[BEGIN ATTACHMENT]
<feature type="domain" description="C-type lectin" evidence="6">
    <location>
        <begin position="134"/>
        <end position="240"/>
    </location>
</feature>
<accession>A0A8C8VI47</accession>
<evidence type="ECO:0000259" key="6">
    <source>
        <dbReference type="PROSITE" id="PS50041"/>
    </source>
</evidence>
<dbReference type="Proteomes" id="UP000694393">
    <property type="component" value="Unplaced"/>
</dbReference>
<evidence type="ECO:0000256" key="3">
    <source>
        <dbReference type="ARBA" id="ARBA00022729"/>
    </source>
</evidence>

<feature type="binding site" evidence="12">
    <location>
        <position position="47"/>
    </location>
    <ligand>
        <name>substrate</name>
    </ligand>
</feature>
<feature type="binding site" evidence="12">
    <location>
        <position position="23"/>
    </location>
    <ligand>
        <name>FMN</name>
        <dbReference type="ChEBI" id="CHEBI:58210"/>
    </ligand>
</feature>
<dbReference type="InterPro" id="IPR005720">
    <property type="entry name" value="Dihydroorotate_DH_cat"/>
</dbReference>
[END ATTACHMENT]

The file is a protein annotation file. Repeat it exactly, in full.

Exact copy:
<feature type="domain" description="C-type lectin" evidence="6">
    <location>
        <begin position="134"/>
        <end position="240"/>
    </location>
</feature>
<accession>A0A8C8VI47</accession>
<evidence type="ECO:0000259" key="6">
    <source>
        <dbReference type="PROSITE" id="PS50041"/>
    </source>
</evidence>
<dbReference type="Proteomes" id="UP000694393">
    <property type="component" value="Unplaced"/>
</dbReference>
<evidence type="ECO:0000256" key="3">
    <source>
        <dbReference type="ARBA" id="ARBA00022729"/>
    </source>
</evidence>

<feature type="binding site" evidence="12">
    <location>
        <position position="47"/>
    </location>
    <ligand>
        <name>substrate</name>
    </ligand>
</feature>
<feature type="binding site" evidence="12">
    <location>
        <position position="23"/>
    </location>
    <ligand>
        <name>FMN</name>
        <dbReference type="ChEBI" id="CHEBI:58210"/>
    </ligand>
</feature>
<dbReference type="InterPro" id="IPR005720">
    <property type="entry name" value="Dihydroorotate_DH_cat"/>
</dbReference>